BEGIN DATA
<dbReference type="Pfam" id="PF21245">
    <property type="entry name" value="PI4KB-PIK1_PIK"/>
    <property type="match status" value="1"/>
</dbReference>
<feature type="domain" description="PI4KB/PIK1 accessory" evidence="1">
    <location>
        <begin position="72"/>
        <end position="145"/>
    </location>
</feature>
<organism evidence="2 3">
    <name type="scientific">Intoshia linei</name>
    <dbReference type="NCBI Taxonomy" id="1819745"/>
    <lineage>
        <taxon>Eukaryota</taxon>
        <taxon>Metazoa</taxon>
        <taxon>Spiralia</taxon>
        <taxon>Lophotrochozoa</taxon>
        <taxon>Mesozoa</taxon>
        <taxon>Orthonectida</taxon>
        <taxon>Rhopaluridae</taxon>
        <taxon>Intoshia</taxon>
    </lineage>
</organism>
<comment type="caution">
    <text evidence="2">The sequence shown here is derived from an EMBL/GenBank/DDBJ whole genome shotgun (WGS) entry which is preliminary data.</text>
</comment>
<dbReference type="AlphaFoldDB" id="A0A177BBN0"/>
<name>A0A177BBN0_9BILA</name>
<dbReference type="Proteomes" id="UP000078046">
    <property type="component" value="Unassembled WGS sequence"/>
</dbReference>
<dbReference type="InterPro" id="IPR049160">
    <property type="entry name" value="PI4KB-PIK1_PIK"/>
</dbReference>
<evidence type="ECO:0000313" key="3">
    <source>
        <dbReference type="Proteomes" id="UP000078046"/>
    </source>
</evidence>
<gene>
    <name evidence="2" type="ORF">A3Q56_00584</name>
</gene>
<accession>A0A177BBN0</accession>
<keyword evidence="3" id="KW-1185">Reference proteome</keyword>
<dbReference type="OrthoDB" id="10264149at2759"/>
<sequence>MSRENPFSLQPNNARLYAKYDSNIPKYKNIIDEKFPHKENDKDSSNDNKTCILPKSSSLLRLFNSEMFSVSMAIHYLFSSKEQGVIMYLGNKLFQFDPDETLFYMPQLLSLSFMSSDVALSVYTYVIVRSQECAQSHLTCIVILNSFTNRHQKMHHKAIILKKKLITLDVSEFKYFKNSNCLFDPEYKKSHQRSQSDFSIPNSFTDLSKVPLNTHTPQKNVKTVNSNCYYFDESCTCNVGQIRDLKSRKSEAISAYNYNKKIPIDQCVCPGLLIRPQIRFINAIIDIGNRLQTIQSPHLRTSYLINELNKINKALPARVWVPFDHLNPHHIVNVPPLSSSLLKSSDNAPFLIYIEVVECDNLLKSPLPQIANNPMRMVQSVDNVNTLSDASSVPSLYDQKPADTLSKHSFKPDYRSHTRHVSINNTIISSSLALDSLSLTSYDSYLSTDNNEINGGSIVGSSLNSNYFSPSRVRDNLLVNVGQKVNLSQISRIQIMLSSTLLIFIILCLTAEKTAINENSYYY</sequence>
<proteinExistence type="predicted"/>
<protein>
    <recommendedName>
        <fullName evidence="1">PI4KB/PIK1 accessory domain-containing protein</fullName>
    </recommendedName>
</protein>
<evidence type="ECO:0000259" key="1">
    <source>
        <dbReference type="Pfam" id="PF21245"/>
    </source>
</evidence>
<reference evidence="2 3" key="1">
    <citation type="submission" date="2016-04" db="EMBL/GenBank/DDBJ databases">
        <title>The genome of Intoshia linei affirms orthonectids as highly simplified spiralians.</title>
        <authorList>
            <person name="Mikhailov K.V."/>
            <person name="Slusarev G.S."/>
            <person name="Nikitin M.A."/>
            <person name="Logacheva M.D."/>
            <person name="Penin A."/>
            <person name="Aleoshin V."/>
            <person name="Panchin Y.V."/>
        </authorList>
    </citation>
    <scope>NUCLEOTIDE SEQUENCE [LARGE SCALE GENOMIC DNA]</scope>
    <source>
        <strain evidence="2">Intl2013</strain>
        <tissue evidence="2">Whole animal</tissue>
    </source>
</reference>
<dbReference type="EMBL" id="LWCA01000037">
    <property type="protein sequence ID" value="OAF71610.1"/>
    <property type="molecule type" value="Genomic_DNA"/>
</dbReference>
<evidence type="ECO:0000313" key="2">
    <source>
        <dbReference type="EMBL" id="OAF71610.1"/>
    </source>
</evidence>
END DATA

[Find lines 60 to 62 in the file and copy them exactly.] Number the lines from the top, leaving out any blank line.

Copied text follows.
    <citation type="submission" date="2016-04" db="EMBL/GenBank/DDBJ databases">
        <title>The genome of Intoshia linei affirms orthonectids as highly simplified spiralians.</title>
        <authorList>